Individual study: Plots of Phacelia tanacetifolia provide nectar (but not pollen) for bumblebees, at Rothamsted Research, Hertfordshire, England
Williams I.H. & Christian D.G. (1991) Observations on Phacelia tanacetifolia Bentham (Hydrophyllaceae) as a food plant for honey bees and bumble bees. Journal of Apicultural Research, 30, 3-12
This study is summarised as evidence for the intervention(s) shown on the right. The icon shows which synopsis it is relevant to.
Plant dedicated floral resources on farmland
Williams & Christian (1991) planted three 9 m2 plots of phacelia at Rothamsted Research experimental farm, Hertfordshire, England. Seven species of bumblebee, including the long-tongued common carder bee Bombus pascuorum, and one cuckoo bumblebee B. [Psithyrus] vestalis foraged on the phacelia. Of observed worker bumblebee visits, 97% were for nectar, not pollen.
Plant nectar flower mixture/wildflower strips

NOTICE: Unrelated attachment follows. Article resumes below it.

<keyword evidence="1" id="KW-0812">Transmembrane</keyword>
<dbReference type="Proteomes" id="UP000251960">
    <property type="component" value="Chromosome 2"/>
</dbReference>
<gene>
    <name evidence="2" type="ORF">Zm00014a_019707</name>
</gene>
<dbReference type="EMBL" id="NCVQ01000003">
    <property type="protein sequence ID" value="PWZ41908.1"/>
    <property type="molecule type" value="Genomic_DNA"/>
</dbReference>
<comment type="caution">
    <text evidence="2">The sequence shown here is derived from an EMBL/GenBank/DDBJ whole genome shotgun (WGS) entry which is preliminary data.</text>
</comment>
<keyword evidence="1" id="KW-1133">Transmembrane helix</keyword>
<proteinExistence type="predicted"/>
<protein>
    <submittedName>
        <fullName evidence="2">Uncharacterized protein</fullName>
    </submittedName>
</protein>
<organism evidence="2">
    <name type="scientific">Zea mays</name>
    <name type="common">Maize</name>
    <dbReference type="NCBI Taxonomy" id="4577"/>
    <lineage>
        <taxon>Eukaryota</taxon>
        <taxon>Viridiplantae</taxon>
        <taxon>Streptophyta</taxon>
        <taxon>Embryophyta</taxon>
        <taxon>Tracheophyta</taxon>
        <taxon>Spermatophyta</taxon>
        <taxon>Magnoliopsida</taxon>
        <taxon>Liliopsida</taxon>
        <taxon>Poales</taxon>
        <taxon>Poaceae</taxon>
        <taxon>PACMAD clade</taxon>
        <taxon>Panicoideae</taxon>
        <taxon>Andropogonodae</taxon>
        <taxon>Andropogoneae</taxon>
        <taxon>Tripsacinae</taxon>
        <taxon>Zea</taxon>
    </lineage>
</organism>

A replicated study in 1989 in Hertfordshire, UK (Williams & Christian 1991) found that seven species of bumblebee Bombus spp., including the long-tongued common carder bee B. pascuorum, and one cuckoo bumblebee B. [Psithyrus] vestalis foraged on plots sown with phacelia Phacelia tanacetifolia. Of observed worker bumblebee visits, 97% were for nectar, not pollen. The plots each flowered for six to eight weeks, with a maximum flower density of more than 4,000 flowers/m2 on the plot sown in late May. The plot sown in July flowered until early December. Three 9 m2 plots of phacelia were sown at Rothamsted Research experimental farm in May and July 1989. Bee and flower densities were recorded weekly. Flowers were counted in a 0.25 m2 area of each plot. Bees were counted at 09:00, 11.00, 13.00 and 15.00 in each plot, their behaviour, species and gender were recorded.